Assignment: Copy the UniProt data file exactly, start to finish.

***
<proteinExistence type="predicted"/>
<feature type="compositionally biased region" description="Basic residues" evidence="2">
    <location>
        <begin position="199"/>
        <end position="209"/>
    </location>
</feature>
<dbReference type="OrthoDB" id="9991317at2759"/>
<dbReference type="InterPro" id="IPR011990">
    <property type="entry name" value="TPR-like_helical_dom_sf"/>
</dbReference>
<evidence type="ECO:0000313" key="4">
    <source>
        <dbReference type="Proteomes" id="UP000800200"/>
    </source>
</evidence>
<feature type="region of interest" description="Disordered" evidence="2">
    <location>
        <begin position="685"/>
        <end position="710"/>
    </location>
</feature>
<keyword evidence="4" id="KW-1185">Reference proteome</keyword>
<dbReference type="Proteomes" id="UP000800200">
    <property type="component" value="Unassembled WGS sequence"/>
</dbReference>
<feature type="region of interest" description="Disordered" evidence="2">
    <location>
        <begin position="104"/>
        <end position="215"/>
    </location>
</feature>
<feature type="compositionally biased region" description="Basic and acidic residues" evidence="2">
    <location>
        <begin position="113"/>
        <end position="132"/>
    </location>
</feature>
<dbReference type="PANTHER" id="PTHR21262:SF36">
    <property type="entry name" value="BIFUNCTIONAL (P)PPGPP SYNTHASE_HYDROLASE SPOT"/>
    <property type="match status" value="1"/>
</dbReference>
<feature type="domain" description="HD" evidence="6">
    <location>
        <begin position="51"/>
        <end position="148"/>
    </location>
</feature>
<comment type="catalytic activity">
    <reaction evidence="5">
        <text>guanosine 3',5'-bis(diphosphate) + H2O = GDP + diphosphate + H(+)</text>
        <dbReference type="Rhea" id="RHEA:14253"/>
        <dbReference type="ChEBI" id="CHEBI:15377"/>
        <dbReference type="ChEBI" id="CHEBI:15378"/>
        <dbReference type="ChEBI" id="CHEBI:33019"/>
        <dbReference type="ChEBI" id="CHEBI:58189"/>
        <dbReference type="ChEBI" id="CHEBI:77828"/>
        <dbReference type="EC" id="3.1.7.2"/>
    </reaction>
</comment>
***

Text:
<proteinExistence type="predicted"/>
<feature type="compositionally biased region" description="Basic residues" evidence="2">
    <location>
        <begin position="199"/>
        <end position="209"/>
    </location>
</feature>
<dbReference type="OrthoDB" id="9991317at2759"/>
<dbReference type="InterPro" id="IPR011990">
    <property type="entry name" value="TPR-like_helical_dom_sf"/>
</dbReference>
<evidence type="ECO:0000313" key="4">
    <source>
        <dbReference type="Proteomes" id="UP000800200"/>
    </source>
</evidence>
<feature type="region of interest" description="Disordered" evidence="2">
    <location>
        <begin position="685"/>
        <end position="710"/>
    </location>
</feature>
<keyword evidence="4" id="KW-1185">Reference proteome</keyword>
<dbReference type="Proteomes" id="UP000800200">
    <property type="component" value="Unassembled WGS sequence"/>
</dbReference>
<feature type="region of interest" description="Disordered" evidence="2">
    <location>
        <begin position="104"/>
        <end position="215"/>
    </location>
</feature>
<feature type="compositionally biased region" description="Basic and acidic residues" evidence="2">
    <location>
        <begin position="113"/>
        <end position="132"/>
    </location>
</feature>
<dbReference type="PANTHER" id="PTHR21262:SF36">
    <property type="entry name" value="BIFUNCTIONAL (P)PPGPP SYNTHASE_HYDROLASE SPOT"/>
    <property type="match status" value="1"/>
</dbReference>
<feature type="domain" description="HD" evidence="6">
    <location>
        <begin position="51"/>
        <end position="148"/>
    </location>
</feature>
<comment type="catalytic activity">
    <reaction evidence="5">
        <text>guanosine 3',5'-bis(diphosphate) + H2O = GDP + diphosphate + H(+)</text>
        <dbReference type="Rhea" id="RHEA:14253"/>
        <dbReference type="ChEBI" id="CHEBI:15377"/>
        <dbReference type="ChEBI" id="CHEBI:15378"/>
        <dbReference type="ChEBI" id="CHEBI:33019"/>
        <dbReference type="ChEBI" id="CHEBI:58189"/>
        <dbReference type="ChEBI" id="CHEBI:77828"/>
        <dbReference type="EC" id="3.1.7.2"/>
    </reaction>
</comment>